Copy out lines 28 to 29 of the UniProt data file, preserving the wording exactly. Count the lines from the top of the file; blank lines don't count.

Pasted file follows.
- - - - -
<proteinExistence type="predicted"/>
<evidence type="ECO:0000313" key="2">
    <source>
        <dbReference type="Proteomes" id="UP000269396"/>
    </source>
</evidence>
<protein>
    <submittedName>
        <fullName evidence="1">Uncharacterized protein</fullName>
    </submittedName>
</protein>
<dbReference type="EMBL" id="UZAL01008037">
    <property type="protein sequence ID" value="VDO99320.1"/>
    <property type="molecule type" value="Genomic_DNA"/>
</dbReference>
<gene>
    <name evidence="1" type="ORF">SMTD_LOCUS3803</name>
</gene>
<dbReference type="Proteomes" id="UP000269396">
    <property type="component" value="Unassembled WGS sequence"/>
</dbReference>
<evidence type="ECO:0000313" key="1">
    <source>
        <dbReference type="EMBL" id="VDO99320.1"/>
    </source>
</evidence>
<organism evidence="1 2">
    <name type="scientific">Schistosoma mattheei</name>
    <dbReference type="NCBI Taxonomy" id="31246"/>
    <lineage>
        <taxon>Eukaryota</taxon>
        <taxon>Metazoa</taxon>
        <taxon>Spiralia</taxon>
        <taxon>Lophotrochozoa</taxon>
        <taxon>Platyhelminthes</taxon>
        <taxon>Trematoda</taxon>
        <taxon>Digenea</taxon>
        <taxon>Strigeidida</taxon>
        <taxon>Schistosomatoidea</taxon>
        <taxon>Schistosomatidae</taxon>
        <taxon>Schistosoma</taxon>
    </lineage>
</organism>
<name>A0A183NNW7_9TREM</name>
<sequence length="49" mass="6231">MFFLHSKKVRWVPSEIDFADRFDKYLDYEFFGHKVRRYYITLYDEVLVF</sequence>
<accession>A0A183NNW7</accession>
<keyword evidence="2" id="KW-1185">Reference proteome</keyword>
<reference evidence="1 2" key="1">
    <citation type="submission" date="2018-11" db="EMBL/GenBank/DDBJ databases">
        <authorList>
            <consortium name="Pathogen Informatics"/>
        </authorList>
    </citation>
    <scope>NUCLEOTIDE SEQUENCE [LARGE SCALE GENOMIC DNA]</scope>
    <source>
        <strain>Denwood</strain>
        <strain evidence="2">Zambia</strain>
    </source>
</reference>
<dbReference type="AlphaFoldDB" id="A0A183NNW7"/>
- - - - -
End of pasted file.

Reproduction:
    <name type="scientific">Schistosoma mattheei</name>
    <dbReference type="NCBI Taxonomy" id="31246"/>